C1630
 (1636)

Nova Totius Terrarum Orbis Geographica ac Hydrographica Tabula. Auct. Henr: Hondio

Mapmaker:

Henricus Hondius (1597 - 1651)

Superb double-hemisphere world map by one of the most famous of mapmakers and an icon of the Golden Age of Dutch mapmaking. This is the earliest map published in an atlas with a date imprint that shows the discoveries of … Read Full Description

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S/N: WM-1630-HOND–184277
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Details

Full Title:

Nova Totius Terrarum Orbis Geographica ac Hydrographica Tabula. Auct. Henr: Hondio

Date:

C1630
 (1636)

Mapmaker:

Henricus Hondius (1597 - 1651)

Condition:

In good condition

Technique:

Hand coloured engraving.

Image Size: 

545mm 
x 380mm
AUTHENTICITY
Nova Totius Terrarum Orbis Geographica ac Hydrographica Tabula. Auct. Henr: Hondio - Antique Map from 1630

Genuine antique
dated:

1636

Description:

Superb double-hemisphere world map by one of the most famous of mapmakers and an icon of the Golden Age of Dutch mapmaking.

This is the earliest map published in an atlas with a date imprint that shows the discoveries of Carstensz on the eastern side of Cape York Peninsula in 1623.

Although the discoveries made by Jansz in the Duyfken had been made in 1606, only those of New Guinea were recorded on Jansson’s map Indiae Orientalis Nova Descriptio of the same year. The map is decorated in each corner with portraits of Ptolemy, Hondius, Mercator and Caesar. At top is a highly embellished celestial globe with festoon and below, is a seated figure of Europa receiving gifts from Africa, Asia and America, reflecting the dominance of the European maritime powers. On either side, the four elements, Fire, Air, Earth and Water, are depicted. There are three further decorative panels within the hemispheres one titled America describes the discovery of the continent by Christopher Columbus in 1499. For the first time, an eager public were presented with the discoveries that had been made by the VOC of the South Land. Although Hondius had published an earlier separately-issued world map between 1622-29, which showed the Dutch discoveries on the west Australian coast and surprisingly removed Terra Australis Incognita, making that extremely rare map one of the first to remove the mythical land from a world map. Although these changes were not included in this world map, Hondius renders Terra Australis Icognita with faintly engraved lines. California is erroneously shown as an island, a myth created from Father Antonio de la Ascension’s account of Sebastian Vizcaino’s 1602 expedition to explore the Californian coast. It wasn’t until 1701 that mapmakers began to show California as a peninsula.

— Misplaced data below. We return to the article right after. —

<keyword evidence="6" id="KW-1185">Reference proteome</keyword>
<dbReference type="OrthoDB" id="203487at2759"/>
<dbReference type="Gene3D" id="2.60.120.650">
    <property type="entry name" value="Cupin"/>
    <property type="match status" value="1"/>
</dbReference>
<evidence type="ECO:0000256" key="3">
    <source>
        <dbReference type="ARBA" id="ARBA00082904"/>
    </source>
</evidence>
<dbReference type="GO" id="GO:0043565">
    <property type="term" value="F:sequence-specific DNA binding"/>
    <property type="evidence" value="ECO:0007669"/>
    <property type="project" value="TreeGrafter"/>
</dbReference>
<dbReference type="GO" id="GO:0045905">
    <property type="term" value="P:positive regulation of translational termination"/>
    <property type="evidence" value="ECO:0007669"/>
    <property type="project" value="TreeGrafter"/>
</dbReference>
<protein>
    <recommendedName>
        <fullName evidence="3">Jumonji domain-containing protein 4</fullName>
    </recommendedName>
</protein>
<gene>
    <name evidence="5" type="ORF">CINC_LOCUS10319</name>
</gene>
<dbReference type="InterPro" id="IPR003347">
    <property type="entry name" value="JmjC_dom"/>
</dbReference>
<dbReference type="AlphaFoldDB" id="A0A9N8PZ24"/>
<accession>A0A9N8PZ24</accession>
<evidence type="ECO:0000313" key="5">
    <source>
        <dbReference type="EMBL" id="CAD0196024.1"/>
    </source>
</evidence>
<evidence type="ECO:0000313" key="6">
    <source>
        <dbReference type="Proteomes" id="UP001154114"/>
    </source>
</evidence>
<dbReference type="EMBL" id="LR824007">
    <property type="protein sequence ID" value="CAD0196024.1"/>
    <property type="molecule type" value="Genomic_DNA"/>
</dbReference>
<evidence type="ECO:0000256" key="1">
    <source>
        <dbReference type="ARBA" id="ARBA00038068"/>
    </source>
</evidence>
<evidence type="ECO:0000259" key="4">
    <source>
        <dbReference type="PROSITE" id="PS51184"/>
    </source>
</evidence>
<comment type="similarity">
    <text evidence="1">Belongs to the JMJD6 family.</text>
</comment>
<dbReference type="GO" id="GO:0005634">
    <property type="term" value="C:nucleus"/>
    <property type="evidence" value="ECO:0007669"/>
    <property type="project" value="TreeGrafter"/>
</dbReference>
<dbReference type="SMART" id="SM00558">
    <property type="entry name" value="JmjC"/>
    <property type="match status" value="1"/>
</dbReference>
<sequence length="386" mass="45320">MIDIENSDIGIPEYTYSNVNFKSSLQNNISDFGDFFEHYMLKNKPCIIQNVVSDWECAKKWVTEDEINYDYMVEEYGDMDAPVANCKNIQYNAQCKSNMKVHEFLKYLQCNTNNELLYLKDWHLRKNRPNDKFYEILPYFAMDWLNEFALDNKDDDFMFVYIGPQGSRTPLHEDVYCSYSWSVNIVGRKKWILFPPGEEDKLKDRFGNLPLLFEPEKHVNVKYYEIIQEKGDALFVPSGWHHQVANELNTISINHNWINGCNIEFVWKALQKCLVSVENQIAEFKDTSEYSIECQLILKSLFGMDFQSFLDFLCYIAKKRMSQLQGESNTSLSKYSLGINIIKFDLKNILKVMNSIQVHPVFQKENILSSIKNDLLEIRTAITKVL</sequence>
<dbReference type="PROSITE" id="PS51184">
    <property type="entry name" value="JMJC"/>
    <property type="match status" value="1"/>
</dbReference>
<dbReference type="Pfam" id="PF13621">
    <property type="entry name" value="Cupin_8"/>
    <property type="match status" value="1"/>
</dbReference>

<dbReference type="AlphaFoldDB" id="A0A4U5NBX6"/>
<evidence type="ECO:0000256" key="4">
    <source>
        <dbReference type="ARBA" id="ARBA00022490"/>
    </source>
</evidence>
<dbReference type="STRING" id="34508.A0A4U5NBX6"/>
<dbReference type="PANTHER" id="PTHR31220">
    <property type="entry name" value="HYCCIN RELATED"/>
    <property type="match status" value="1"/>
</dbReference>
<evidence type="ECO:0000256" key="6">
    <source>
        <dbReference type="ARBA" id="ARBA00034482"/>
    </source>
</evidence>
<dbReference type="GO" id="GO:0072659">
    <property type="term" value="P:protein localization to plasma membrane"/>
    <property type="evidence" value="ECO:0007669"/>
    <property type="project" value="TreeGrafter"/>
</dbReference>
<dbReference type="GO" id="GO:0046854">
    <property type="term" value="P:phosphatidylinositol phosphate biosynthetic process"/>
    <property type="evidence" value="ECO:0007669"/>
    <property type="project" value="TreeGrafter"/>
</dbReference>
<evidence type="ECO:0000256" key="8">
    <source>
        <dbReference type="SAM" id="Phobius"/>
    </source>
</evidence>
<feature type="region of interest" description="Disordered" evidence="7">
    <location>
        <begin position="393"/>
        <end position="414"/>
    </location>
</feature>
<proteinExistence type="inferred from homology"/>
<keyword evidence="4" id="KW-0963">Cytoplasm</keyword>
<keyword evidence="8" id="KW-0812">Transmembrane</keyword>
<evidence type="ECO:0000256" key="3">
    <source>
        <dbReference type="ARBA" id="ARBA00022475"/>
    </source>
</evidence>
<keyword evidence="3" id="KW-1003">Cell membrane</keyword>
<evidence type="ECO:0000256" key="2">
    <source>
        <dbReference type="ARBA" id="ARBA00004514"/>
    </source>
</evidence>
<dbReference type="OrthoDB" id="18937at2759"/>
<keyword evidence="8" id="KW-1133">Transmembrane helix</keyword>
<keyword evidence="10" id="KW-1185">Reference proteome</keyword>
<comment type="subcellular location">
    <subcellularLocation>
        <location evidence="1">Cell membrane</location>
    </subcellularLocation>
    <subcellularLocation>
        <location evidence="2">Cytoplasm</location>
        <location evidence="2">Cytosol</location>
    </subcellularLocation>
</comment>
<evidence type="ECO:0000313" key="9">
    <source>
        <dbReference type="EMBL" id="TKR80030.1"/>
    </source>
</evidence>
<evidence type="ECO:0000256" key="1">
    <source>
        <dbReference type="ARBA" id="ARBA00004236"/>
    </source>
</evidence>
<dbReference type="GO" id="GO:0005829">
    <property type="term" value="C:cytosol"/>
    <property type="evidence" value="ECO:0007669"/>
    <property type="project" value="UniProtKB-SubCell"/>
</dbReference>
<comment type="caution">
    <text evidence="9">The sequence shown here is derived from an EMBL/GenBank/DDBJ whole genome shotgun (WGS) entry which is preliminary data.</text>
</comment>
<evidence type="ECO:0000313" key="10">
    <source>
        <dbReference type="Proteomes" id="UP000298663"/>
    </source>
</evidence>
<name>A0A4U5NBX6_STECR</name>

From the Latin edition of Mercator – Hondius’s Atlas Sive Cosmographicae Mediationes , here in its first state of four.

References:

Allen p.71, ill. p.70-71, Clancy p.74, ill.map 6.2, Koeman 1:203 (1), Schilder 39,ill.321, Shirley 336, ill.pl.256 p.360, Whitfield ill.p.75.

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